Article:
By Max Bowenfirstname.lastname@example.org
The Democratic and Republican candidates for state representative took to the streets to speak to voters.
Town Councilors Adam Scanlon and John Simmons are both running for the 14th Bristol County seat, held for the last 21 years by Elizabeth Poirier. Poirier became state representative in 1999 and earlier this year announced that she would not seek another term.
Simmons was among the presenters at a forum held by the Mansfield Republican Town Committee. Simmons, co-owner of the Law Office of Weiner, Jackson, and Simmons, said that his time serving the community began with Scouting and has lasted through the years. Simmons served as RTM for two terms, was on the Election Commission, and coached youth sports.
“It’s why I’ve always believed in giving back,” said Simmons, the Republican candidate on Sept. 26.
Simmons said that being state representative is all about service and helping the constituents, whether by keeping taxes low, improving education, or supporting small businesses. Simmons said that the 14th district needs someone with a mature, respectful, and fiscally conservative voice.
“I understand your issues because I live your issues,” he said to the crowd on the North Common in Mansfield. “I understand sacrificing to make a small business work, I understand worrying about education. I understand law and order.”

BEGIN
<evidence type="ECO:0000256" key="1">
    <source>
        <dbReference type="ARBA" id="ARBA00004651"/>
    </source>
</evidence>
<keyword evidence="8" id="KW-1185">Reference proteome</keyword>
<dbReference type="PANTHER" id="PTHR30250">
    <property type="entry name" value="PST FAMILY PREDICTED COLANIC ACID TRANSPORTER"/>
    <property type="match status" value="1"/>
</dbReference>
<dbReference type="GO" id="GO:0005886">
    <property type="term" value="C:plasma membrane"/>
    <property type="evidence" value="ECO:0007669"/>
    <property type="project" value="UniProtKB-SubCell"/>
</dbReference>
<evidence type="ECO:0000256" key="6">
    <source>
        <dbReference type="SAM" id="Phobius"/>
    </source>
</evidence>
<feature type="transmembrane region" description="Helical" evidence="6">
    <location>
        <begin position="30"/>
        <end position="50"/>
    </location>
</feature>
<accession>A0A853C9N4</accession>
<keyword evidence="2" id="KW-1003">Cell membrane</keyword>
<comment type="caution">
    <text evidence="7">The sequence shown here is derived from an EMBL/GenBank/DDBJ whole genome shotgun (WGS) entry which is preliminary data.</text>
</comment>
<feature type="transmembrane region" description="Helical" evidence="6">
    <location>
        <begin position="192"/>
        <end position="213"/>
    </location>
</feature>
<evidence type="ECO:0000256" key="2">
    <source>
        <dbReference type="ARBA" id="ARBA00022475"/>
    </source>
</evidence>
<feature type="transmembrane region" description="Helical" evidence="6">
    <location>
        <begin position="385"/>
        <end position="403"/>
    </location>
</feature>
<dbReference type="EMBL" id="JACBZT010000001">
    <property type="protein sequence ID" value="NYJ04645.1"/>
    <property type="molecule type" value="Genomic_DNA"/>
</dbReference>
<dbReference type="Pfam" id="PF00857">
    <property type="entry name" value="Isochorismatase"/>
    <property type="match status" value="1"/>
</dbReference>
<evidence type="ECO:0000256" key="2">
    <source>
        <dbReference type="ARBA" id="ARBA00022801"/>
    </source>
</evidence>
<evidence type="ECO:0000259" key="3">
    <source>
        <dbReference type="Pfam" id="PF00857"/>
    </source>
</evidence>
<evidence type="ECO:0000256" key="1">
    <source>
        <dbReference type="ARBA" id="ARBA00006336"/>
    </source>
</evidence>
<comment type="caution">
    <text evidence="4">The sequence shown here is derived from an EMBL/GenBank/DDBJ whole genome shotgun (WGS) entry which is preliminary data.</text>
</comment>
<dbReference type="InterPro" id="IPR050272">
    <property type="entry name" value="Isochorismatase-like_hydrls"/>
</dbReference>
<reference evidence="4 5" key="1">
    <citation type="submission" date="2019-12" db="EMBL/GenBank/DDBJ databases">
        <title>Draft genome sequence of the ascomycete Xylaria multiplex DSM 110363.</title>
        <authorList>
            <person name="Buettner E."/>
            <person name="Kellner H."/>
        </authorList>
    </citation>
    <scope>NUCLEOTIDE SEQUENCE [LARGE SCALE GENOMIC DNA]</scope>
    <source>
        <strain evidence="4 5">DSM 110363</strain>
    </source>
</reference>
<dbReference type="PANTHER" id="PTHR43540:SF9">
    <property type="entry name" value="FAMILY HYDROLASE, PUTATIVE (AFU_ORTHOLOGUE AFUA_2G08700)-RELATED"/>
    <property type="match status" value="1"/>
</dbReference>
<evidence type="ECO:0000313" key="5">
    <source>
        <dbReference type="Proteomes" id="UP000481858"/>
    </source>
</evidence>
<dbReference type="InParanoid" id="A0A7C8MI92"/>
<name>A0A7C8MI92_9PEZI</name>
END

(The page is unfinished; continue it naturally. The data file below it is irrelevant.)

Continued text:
That same day, as people enjoyed a baseball game at Mason Field, Scanlon and his supporters stood on the sidewalks nearby, holding signs and waving to those driving by. Running as the Democratic candidate, Scanlon said he was excited about the way the race has gone. He added that this race is about fighting for the people and bringing equity to those that need it.
“I’m really happy with what we accomplished,” said Scanlon, who served on the School Committee.
Equity, said Scanlon, can come in many forms, from requiring those with greater means to pay their fair share of taxes to providing better access to health insurance and education. Recently, Superintendent Scott Holcomb announced that kindergarten fees would be waived for the 2020/2021 academic year, and Scanlon wants to see this continue. He also hopes to boost Local Aid—which has dropped by $1 million over the last four years.
“We can do better,” said Scanlon. “I’m going to be a champion that fights for every nickel and dime in this district.”